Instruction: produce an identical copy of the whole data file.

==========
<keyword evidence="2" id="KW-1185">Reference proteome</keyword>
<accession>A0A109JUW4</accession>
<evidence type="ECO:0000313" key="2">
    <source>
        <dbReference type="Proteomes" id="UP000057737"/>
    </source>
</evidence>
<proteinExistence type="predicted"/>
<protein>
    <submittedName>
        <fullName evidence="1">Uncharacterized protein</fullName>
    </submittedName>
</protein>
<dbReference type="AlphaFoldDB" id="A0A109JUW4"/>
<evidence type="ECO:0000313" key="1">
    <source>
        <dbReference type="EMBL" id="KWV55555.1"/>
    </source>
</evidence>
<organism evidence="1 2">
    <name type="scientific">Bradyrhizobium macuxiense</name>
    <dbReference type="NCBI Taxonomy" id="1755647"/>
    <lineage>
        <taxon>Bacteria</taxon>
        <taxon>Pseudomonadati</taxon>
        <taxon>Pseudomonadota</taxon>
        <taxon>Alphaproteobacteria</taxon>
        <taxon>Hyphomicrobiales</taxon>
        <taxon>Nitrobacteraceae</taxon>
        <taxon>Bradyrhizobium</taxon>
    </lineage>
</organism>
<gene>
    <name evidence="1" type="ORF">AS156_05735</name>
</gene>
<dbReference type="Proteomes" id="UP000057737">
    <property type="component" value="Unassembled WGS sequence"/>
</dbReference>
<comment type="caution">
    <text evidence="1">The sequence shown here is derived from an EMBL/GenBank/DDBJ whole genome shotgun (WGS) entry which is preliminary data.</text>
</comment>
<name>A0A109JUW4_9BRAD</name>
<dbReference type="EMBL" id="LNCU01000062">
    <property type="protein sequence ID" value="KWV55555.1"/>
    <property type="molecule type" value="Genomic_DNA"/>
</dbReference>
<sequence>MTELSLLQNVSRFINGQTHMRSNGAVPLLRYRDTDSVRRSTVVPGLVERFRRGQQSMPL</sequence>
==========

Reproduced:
<keyword evidence="2" id="KW-1185">Reference proteome</keyword>
<accession>A0A109JUW4</accession>
<evidence type="ECO:0000313" key="2">
    <source>
        <dbReference type="Proteomes" id="UP000057737"/>
    </source>
</evidence>
<proteinExistence type="predicted"/>
<protein>
    <submittedName>
        <fullName evidence="1">Uncharacterized protein</fullName>
    </submittedName>
</protein>
<dbReference type="AlphaFoldDB" id="A0A109JUW4"/>
<evidence type="ECO:0000313" key="1">
    <source>
        <dbReference type="EMBL" id="KWV55555.1"/>
    </source>
</evidence>
<organism evidence="1 2">
    <name type="scientific">Bradyrhizobium macuxiense</name>
    <dbReference type="NCBI Taxonomy" id="1755647"/>
    <lineage>
        <taxon>Bacteria</taxon>
        <taxon>Pseudomonadati</taxon>
        <taxon>Pseudomonadota</taxon>
        <taxon>Alphaproteobacteria</taxon>
        <taxon>Hyphomicrobiales</taxon>
        <taxon>Nitrobacteraceae</taxon>
        <taxon>Bradyrhizobium</taxon>
    </lineage>
</organism>
<gene>
    <name evidence="1" type="ORF">AS156_05735</name>
</gene>
<dbReference type="Proteomes" id="UP000057737">
    <property type="component" value="Unassembled WGS sequence"/>
</dbReference>
<comment type="caution">
    <text evidence="1">The sequence shown here is derived from an EMBL/GenBank/DDBJ whole genome shotgun (WGS) entry which is preliminary data.</text>
</comment>
<name>A0A109JUW4_9BRAD</name>
<dbReference type="EMBL" id="LNCU01000062">
    <property type="protein sequence ID" value="KWV55555.1"/>
    <property type="molecule type" value="Genomic_DNA"/>
</dbReference>
<sequence>MTELSLLQNVSRFINGQTHMRSNGAVPLLRYRDTDSVRRSTVVPGLVERFRRGQQSMPL</sequence>